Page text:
JointHealth™ insight  Published June/July 2014

In this issue of JointHealth™ monthly, we take a closer look at the most current research and models of care around three types of autoimmune arthritis—rheumatoid arthritis (RA), ankylosing spondylitis (AS), and psoriatic arthritis (PsA)—through a new Canadian research study called


Ankylosing spondylitis
Ankylosing spondylitis is an inflammatory arthritis that affects up to 1 in 200 people. It primarily affects the spine, but can also involve the hips, knees, shoulders, and rib cage. Long-term back pain and spinal stiffness often occur with AS. AS is often misdiagnosed as ordinary "low back pain".

Ankylosing spondylitis is now considered to be one of two types of axial spondyloarthritis (axSpA). The other is non-radiographic axial spondylitis (nr-axSpA). The latter disease is considered to be an earlier form of AS (even though it may not become AS later) before structural changes to the sacroiliac joints show up on an X-ray. Otherwise, the signs and symptoms of the two diseases are similar. Clinically, the distinction is recognized; however, provincial medication formularies have not yet caught up with the new definition.

Rheumatoid arthritis
Rheumatoid arthritis is an autoimmune disease where the body's immune system mistakenly attacks its own healthy joints. The disease process causes swelling and pain in and around joints and can affect the body's organs including the eyes, lungs, and heart. Other joints that are commonly affected by RA are the hands and feet, elbows, shoulders, neck, jaw, ankles, knees, and hips. Approximately 300,000, or 1 in 100 Canadians live with RA.

Psoriatic arthritis
Psoriatic arthritis is a form of inflammatory arthritis which causes swelling and pain in and around joints, as well as a scaly rash on the skin. The joints most commonly affected are the fingers, wrists, toes, knees, shoulders, elbows, and ankles. PsA also affects the tendons and ligaments around the joints.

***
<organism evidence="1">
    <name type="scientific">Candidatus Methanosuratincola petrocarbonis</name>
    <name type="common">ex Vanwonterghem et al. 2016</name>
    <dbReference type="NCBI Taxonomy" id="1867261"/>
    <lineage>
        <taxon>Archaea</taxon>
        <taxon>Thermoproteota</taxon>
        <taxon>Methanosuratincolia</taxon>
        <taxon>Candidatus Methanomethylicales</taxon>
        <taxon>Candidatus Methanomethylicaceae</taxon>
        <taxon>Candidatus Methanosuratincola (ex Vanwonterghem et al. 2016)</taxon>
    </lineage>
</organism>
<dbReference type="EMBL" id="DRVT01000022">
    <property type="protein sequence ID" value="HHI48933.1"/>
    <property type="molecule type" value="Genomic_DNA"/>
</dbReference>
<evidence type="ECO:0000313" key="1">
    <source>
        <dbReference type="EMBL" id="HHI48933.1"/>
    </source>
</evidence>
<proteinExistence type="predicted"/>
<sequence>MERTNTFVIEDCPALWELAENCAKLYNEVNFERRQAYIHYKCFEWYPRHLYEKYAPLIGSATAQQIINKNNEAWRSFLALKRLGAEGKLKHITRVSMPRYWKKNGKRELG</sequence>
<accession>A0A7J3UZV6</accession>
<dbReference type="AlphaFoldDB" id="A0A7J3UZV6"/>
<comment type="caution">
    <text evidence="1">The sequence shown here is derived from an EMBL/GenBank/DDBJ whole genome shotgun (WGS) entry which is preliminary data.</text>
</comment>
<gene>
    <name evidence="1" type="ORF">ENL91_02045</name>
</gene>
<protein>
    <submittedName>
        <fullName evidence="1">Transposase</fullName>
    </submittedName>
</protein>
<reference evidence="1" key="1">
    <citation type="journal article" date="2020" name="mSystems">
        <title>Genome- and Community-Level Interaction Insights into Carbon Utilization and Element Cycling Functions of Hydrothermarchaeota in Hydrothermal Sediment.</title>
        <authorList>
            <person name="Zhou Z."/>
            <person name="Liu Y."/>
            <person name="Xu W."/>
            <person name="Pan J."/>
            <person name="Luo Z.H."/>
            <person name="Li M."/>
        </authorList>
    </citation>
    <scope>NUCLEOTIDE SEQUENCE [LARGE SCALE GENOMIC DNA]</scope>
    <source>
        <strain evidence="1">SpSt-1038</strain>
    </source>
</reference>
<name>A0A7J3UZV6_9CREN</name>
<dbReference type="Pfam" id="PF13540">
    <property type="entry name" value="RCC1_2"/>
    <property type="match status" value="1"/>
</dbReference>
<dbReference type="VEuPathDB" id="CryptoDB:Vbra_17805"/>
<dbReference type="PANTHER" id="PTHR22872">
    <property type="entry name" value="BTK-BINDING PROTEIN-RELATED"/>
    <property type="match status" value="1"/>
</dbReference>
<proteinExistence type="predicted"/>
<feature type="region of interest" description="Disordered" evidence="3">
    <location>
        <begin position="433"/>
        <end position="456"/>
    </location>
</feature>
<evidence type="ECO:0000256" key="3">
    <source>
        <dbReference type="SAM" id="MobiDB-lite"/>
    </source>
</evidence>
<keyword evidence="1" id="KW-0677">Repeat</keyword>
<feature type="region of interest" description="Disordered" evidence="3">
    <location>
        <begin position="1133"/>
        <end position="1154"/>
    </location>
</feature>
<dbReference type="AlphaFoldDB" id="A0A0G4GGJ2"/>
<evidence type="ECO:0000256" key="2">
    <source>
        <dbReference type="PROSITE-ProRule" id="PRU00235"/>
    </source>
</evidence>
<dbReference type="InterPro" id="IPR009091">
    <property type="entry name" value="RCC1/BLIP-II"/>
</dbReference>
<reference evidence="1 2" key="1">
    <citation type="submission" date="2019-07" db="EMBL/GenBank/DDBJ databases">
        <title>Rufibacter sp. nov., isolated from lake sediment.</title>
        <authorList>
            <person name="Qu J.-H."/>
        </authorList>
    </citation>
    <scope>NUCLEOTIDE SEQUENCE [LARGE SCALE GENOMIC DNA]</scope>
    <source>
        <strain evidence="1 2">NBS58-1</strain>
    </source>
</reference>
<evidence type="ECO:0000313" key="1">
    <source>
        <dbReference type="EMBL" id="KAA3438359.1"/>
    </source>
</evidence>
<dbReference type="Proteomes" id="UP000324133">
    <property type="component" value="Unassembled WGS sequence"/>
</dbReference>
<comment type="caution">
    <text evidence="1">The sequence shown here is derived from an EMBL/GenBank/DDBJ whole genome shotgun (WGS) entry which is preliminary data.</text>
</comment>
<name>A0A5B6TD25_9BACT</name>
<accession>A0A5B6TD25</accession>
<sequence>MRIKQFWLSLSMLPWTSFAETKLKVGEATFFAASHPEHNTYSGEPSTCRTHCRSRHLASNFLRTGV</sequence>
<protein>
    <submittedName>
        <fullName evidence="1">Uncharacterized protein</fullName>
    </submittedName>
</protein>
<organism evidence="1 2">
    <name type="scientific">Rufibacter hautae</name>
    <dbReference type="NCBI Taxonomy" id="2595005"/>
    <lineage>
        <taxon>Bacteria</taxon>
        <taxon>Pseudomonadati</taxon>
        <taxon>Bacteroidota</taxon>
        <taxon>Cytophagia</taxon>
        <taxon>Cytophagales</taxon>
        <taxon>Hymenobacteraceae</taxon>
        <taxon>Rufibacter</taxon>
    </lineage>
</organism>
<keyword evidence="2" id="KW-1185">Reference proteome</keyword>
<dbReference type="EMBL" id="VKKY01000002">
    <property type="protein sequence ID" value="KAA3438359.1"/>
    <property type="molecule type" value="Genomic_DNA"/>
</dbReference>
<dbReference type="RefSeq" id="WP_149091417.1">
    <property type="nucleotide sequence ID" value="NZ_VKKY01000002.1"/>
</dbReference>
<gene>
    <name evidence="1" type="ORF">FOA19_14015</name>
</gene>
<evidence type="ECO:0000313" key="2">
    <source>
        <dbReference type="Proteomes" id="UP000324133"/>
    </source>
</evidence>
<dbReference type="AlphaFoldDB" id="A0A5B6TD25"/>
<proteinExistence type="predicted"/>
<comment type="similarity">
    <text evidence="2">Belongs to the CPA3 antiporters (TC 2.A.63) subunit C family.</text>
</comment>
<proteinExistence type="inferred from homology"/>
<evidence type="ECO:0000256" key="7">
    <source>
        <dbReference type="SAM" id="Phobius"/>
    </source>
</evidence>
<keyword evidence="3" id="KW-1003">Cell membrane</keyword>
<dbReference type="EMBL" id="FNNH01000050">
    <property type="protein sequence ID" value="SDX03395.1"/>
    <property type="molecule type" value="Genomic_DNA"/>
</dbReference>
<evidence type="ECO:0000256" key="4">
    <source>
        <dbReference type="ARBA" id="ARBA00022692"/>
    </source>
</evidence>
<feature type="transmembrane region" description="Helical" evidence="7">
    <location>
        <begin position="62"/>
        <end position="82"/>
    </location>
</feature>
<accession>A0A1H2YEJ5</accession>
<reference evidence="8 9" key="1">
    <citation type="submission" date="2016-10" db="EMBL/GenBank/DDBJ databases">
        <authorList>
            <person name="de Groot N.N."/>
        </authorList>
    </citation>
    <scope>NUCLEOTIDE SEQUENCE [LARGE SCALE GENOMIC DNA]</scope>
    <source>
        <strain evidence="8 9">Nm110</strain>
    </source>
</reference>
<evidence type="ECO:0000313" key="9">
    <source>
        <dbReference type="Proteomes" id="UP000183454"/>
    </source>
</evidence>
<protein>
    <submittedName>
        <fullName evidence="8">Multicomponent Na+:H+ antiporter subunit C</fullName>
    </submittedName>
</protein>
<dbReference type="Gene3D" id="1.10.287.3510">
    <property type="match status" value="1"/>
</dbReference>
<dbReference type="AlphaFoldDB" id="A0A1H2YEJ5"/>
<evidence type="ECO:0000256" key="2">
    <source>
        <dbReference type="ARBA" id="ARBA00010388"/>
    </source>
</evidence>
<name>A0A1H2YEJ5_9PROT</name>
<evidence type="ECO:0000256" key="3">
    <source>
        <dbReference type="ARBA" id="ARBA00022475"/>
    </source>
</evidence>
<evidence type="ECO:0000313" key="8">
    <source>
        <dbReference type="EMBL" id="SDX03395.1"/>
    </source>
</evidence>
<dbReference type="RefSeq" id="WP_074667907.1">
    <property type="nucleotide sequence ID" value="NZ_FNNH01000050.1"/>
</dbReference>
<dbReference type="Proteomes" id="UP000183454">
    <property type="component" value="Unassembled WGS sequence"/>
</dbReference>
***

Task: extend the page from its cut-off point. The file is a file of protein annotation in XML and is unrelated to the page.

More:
It all started last summer in Vancouver with research stakeholder roundtable discussions on how inflammatory diseases including rheumatoid arthritis, ankylosing spondylitis, and psoriatic arthritis can lead to complications such as heart attacks, strokes, lung clots, infections leading to hospitalization, osteoporotic hip fractures, specific malignancies, diabetes mellitus, and chronic obstructive pulmonary disease.

Roundtable participants spoke about how it is becoming increasingly clear that individuals with chronic inflammatory conditions display significantly shorter life expectancy and suffer from severe complications, chief among them heart attacks, strokes, lung clots.

At the roundtables, researchers and informed patients theorized that improving treatment of inflammatory disease could lead to reduced patient morbidity and mortality, and healthcare costs. These discussions gave birth to the formation of a multi-disciplinary team and research project called "PRECISION: Preventing Complications from Inflammatory Skin, Joint, and Bowel Conditions."

What sets PRECISION apart is that most previous research has treated arthritis complications as though they were comorbidities (the presence of one or more diseases, or disorders, in addition to a primary disease), rather than the direct result of chronic inflammation. Instead, the PRECISION study treats complications in a new way–that is, by seeing them as caused by inflammation. If correct, then complications are potentially avoidable, and researchers can begin to design programs to reduce or eliminate their occurrence.

The PRECISION project will study more than 600,000 (of the 5 million) Canadians with any of the following eight chronic inflammatory disease: psoriasis, rheumatoid arthritis, systemic autoimmune rheumatic disease, ankylosing spondylitis, gout, osteoarthritis, Crohn's disease and ulcerative colitis. The aims of the project are to:
  • Evaluate and prevent inflammatory complications.
  • Assess the exact role of inflammation in causing various complications.